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Irish Common Law Reports: Reports of Cases Argued and Determined ..., Volumen11
Vista completa - 1861
according action admitted affidavit alleged answer appears application argument assigns authority breach brought buildings cause charge child claimed Commissioners Common Common Pleas conditional consideration considered construction contended continued contract costs count Court covenant custody custom Deane death decided decision deed defendant demised devise directed doubt duty easement effect entered entitled evidence executed existence fact FITZGERALD further give given grant Grey ground heirs held intention interest Ireland issue John Judge judgment June jury Justices lands lease leaving limitation Lord matter means mentioned Miss Aylward motion necessary notice objection obtained opinion original paid party passing person plaint plaintiff pleaded possession premises present proceedings Queen's Bench question reason referred remainder rent repair respect road rule sons statute sufficient taken tenant term thereof Thomas trial verdict writ
Página 300 - I believe quite correctly, that "the rule of law is laid down with perfect correctness in the case of Butterfield v. Forrester, that, although there may have been negligence on the part of the plaintiff, yet unless he might, by the exercise of ordinary care, have avoided the consequences of the defendant's negligence, he is entitled to recover; if by ordinary care he might have avoided them, he is the author of his own wrong.
Página 318 - ... upon the death of any person, dying after the time appointed for the commencement of this Act. either immediately or after any interval, either certainly or contingently, and either originally or by way of substitutive limitation, and every devolution by law of any beneficial interest in property, or the income thereof, upon the death of any person...
Página 303 - The Rule of law is laid down with perfect correctness in the case of Butterfield v. Forrester (x), that although there may have been Negligence on the part of the plaintiff, yet unless he might by the exercise of ordinary care have avoided the consequences of the defendant's Negligence, he is entitled to recover. But if by ordinary care he might have avoided them, he is the author of his own wrong.
Página 330 - ... shall denote the person so entitled ; and the term " predecessor" shall denote the settlor, disponer, testator, obligor, ancestor, or other person from whom the interest of the successor is or shall be derived.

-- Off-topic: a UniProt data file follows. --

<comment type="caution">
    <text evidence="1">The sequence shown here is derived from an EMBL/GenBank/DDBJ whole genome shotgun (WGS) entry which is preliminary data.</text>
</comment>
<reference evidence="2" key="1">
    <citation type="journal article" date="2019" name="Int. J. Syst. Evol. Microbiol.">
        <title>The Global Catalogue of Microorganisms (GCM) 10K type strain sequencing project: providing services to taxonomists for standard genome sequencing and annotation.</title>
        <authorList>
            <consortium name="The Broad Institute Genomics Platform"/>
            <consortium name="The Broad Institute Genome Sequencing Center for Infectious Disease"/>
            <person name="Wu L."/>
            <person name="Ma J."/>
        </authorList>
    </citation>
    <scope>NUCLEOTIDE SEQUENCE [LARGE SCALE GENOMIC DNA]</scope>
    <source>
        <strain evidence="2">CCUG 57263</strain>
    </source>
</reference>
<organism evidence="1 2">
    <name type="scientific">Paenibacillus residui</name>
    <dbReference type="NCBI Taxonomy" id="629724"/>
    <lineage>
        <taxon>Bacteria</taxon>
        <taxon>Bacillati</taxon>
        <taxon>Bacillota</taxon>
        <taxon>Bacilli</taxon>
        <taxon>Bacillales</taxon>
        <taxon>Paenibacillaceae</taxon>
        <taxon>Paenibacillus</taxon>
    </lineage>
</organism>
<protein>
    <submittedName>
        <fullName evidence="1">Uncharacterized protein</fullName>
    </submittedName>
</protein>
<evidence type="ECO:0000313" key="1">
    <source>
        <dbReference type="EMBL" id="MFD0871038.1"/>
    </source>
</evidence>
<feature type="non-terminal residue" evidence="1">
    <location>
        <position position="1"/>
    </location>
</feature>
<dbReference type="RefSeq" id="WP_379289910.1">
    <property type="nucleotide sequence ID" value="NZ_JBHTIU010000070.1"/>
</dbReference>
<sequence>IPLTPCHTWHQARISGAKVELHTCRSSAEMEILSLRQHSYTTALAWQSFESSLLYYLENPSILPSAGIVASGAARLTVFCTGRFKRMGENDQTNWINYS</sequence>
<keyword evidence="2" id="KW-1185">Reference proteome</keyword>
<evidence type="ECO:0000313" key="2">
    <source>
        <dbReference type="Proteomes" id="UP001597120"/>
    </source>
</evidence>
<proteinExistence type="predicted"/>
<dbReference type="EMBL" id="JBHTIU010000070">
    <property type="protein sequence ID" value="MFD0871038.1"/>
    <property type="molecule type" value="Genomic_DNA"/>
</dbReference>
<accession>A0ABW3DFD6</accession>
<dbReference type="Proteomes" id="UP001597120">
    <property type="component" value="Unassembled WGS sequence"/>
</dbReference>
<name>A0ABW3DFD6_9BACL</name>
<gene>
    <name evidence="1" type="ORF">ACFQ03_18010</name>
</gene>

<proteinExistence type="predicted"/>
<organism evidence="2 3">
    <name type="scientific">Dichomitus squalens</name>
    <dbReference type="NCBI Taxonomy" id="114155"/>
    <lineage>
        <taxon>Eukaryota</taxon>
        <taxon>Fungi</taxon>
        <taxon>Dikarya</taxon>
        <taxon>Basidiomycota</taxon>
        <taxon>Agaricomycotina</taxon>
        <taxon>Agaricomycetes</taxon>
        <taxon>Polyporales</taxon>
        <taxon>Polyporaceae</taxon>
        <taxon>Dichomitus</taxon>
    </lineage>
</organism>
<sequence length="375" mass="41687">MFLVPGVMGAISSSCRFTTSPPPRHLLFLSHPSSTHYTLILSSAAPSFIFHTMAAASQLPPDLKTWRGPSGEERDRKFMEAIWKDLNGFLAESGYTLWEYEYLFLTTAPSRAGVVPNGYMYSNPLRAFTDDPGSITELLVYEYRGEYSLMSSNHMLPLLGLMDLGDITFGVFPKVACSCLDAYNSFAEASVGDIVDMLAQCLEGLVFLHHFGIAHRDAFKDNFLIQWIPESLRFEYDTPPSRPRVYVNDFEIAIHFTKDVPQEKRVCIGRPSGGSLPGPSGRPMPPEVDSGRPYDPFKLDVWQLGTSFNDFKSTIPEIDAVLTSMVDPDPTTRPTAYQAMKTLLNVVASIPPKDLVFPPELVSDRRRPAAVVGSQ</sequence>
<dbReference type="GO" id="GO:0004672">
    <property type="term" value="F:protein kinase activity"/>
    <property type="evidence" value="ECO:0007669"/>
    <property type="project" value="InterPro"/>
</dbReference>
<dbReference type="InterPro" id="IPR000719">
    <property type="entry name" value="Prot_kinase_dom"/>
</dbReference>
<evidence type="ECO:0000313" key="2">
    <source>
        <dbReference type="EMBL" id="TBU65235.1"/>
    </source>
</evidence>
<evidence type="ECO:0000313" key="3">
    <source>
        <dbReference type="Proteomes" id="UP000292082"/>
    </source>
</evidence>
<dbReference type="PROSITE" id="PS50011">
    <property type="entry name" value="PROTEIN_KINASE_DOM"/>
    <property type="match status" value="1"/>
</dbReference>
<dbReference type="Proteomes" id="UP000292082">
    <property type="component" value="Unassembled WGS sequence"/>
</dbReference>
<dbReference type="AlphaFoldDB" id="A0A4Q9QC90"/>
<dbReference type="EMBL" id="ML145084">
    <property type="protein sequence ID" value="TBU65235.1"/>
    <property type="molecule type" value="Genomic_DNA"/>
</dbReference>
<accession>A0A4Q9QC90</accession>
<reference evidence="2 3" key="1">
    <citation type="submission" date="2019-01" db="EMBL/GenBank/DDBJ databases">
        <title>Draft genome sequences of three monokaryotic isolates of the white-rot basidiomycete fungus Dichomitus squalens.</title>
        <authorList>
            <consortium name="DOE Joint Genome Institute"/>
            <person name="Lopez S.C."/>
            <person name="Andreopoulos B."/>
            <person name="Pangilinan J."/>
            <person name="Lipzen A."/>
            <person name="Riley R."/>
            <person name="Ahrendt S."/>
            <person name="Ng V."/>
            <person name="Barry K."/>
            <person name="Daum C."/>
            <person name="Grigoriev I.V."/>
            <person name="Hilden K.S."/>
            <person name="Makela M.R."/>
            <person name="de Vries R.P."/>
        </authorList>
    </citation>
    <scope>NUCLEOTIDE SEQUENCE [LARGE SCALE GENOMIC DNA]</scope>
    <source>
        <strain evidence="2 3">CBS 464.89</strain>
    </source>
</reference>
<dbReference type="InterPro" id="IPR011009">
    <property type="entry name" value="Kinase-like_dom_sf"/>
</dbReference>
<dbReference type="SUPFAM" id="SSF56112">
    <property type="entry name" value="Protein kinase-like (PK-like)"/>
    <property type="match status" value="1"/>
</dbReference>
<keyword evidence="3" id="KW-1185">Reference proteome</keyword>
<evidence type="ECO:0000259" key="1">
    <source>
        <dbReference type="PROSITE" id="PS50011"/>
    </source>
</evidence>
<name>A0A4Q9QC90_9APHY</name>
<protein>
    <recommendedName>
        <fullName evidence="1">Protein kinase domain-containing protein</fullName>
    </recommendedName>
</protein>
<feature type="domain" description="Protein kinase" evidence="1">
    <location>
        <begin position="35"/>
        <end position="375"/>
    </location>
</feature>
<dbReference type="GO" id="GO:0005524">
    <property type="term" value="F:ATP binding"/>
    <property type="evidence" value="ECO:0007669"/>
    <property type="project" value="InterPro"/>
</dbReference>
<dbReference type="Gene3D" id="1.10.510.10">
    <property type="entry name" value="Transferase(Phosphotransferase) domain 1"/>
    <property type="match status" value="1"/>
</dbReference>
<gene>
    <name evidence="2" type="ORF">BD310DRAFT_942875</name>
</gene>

Página 103 - No one can suppose that Lord Cottenham could be, in the remotest degree, influenced by the interest that he had in this concern ; but, my Lords, it is of the last importance that the maxim that no man is to be a judge in his own cause should be held sacred.
Página 157 - I have only to add that the facts of this case do not bring it within the principle laid down in Stubbs v.
Página 305 - ... one person being in fault will not dispense with another's using ordinary care for himself Two things must concur to support this action. An obstruction in the road by the fault of the defendant, and no want of ordinary care to avoid it on the part of the plaintiff.
Página 477 - But no case can be found in which it has been held that a...
Página 322 - ... successors, then, one duty only shall be paid in respect of such interest, and shall be due from the successor who shall first become entitled thereto in possession ; but such duty shall be at the highest rate which, if every such successor had been subject to duty, would have been payable by any one of them.
Página 11 - Preemption [ a grant from it may be presumed from great length of possession, '' not because the court really thinks a grant has been made, because it is not probable a grant should have existed without its being upon record \ but they presume the fact for the purpose and from a principle of quieting the possession.